How should you speak to someone who is suffering with their mental health?

Sonja Chilvers of Mind on how to talk to people struggling with their mental health

Sonja Chilvers of Mind on how to talk to people struggling with their mental health - Credit: Getty/Mind

It is estimated that more than 89,000 people in Norfolk have experienced a common mental disorder (CMD) in the past week alone. 

But despite the fact that one in six people in the UK are thought to be struggling with their mental health at any one time, it can still be difficult for loved ones to know how to approach the subject. 

Experts say that often people don’t know what to say - or feel overwhelmed by the prospect of saying the wrong thing - so don't interact at all. 

So, Sonja Chilvers, operations director at Norfolk and Waveney Mind has shared some top tips on how to speak to someone who is struggling with their mental health.  

Sonja Chilvers Operations Director

Sonja Chilvers is the operations director at Norfolk and Waveney Mind. - Credit: Sonja Chilvers

She said: "It is strongly evidenced that it is really important to support someone to foster a sense of control and hope for their future beyond the immediate experience of crisis.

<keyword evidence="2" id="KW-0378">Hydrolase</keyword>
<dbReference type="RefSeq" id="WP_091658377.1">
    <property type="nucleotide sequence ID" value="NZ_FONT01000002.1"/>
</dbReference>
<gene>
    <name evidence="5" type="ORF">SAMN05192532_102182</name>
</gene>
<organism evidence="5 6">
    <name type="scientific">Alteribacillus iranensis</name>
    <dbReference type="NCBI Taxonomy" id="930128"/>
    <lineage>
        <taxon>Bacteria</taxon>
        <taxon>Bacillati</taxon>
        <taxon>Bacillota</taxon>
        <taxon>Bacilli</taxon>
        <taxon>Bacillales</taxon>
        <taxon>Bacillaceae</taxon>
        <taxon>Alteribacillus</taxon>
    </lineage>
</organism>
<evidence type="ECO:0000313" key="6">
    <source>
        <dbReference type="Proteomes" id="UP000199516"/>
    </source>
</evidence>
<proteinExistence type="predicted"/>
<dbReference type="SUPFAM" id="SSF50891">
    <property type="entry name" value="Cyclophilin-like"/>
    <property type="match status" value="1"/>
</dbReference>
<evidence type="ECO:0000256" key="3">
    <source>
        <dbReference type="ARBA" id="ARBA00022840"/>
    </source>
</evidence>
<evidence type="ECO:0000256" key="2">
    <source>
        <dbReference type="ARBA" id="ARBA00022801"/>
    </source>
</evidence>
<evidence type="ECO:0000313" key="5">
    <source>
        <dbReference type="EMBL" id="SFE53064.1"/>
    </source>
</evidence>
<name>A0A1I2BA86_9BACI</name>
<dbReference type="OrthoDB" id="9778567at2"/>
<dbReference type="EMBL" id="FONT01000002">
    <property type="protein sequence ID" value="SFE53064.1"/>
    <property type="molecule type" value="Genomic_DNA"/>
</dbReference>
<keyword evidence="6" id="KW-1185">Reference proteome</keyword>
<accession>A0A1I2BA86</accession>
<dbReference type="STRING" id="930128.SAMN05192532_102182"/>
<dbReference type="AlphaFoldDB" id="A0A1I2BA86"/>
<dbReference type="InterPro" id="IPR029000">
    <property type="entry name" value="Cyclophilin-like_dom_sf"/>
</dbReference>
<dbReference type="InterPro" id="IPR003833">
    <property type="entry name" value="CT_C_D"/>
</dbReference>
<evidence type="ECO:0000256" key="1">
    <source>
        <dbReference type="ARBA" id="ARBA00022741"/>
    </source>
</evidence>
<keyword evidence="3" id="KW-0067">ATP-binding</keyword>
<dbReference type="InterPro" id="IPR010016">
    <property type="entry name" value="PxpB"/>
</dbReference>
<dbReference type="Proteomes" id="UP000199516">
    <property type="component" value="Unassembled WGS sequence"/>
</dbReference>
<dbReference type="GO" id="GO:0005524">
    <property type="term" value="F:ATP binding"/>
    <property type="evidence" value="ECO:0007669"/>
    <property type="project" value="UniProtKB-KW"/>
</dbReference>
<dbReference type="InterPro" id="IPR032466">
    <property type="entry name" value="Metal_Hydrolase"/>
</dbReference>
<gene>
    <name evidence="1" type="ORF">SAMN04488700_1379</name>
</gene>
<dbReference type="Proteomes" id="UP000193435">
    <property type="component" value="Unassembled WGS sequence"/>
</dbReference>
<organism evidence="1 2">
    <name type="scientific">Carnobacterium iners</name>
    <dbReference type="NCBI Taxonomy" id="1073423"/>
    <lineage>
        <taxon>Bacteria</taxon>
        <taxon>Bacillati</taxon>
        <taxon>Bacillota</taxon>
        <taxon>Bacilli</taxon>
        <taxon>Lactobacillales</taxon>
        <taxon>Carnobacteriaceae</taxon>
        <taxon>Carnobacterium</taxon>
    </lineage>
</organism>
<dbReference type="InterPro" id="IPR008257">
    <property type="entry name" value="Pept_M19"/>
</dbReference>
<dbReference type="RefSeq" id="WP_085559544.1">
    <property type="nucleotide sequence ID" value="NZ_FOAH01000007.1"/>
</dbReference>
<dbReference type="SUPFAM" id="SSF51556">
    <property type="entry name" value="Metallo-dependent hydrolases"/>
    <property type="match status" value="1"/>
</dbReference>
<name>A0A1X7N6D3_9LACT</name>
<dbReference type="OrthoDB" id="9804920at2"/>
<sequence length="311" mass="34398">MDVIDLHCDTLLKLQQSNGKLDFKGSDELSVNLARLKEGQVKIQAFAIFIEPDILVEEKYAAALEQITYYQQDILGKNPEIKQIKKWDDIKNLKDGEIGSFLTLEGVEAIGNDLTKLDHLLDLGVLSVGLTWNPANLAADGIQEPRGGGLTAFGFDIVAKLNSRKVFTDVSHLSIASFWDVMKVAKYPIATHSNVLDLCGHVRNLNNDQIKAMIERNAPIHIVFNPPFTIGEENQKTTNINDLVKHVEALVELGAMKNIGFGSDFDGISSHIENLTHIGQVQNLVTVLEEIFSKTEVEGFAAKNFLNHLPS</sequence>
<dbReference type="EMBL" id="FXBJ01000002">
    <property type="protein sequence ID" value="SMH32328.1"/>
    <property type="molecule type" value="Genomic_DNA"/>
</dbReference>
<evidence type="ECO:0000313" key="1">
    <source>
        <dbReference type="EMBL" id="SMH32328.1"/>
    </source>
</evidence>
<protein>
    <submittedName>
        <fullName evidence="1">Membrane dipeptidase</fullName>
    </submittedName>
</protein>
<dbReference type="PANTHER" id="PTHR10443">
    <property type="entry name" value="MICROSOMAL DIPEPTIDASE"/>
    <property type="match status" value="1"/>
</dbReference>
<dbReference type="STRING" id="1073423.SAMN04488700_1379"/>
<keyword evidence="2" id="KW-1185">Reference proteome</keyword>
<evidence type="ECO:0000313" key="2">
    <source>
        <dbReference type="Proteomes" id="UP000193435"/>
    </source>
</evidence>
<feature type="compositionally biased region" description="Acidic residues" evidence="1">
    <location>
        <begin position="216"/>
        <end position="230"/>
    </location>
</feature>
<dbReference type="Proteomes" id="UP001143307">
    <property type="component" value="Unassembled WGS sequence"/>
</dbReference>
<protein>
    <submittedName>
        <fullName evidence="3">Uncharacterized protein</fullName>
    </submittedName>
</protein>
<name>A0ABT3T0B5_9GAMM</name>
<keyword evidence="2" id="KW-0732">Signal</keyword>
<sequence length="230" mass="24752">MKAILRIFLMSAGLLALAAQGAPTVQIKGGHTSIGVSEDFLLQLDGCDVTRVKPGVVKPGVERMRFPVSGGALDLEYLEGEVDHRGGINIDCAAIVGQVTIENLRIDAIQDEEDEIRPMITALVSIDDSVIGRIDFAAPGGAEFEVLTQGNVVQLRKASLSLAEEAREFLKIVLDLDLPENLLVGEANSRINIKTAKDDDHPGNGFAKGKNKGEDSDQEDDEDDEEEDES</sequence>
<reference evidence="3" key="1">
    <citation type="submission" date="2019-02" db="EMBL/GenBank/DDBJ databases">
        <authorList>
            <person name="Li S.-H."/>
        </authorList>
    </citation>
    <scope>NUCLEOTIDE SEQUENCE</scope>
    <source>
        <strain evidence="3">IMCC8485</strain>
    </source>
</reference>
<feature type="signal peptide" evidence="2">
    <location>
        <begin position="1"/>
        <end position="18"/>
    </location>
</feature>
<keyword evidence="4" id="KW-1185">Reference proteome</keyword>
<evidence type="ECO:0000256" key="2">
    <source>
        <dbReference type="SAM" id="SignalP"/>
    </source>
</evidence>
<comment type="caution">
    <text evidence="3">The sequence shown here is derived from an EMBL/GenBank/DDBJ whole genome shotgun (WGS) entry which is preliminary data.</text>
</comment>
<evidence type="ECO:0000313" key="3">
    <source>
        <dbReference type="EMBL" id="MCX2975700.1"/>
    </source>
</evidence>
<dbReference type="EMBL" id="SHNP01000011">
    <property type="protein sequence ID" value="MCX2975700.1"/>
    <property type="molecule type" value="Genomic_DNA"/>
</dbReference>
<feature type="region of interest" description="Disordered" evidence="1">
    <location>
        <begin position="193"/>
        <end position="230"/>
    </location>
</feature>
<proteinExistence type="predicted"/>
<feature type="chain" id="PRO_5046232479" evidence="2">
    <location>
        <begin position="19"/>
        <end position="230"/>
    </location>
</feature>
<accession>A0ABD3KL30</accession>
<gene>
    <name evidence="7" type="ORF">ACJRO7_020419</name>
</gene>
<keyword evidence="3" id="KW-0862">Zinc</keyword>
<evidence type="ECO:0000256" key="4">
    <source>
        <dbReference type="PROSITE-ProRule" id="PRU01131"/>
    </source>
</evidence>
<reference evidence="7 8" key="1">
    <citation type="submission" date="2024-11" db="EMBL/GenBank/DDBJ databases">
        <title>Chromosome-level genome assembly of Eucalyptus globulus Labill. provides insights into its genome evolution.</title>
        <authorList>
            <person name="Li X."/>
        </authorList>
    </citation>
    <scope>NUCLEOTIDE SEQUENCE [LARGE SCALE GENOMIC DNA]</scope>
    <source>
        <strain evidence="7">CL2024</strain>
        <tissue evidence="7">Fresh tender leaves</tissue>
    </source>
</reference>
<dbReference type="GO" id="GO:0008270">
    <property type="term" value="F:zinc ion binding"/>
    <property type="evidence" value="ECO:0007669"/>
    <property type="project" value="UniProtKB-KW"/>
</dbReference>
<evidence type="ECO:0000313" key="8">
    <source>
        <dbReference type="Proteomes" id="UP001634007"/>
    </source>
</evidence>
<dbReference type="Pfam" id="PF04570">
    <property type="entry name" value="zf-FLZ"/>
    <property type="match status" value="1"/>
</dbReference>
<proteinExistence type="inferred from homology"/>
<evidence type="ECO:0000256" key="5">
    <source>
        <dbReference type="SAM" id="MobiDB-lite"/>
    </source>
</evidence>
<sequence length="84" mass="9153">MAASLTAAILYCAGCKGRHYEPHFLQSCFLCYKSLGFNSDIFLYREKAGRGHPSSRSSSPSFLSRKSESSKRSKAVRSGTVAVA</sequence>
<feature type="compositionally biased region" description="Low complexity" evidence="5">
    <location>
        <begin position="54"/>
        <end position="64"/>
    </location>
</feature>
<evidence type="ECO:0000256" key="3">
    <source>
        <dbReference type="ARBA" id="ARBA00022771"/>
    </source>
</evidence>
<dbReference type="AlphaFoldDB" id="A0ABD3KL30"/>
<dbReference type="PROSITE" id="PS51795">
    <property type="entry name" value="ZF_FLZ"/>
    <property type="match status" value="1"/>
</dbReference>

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"It is also really important to listen to someone - ensuring they feel connected to you. It can give them a feeling of hope and optimism for their future if they feel they are connected with a person in a moment, given time to be listened to without being dismissed and without fear of judgement."

She added: "But supporting someone with their mental health can be challenging and can be both exhausting and demanding, so ensure you get the support you need as well. 

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"Try to focus on wellness not illness, as it's empowering for them to gain some control back in their life without you telling them what they need. 

"If you provide a calm and safe environment for someone to open up and be listened to and heard it can also be a massive help." 

"Try to understand where someone is at and build hope but also accept the set backs, the fact that someone has reached out to you is the biggest most scariest thing someone has had to do, that show courage and the start of a journey," she went on. 

Finally, she added: "Just be in the moment with someone and create time to listen. It’s about exploring what things they think could help and in those early conversations that may not be possible so be patient." 

To find out more, or to seek some support for mental health, visit the Mind website.  

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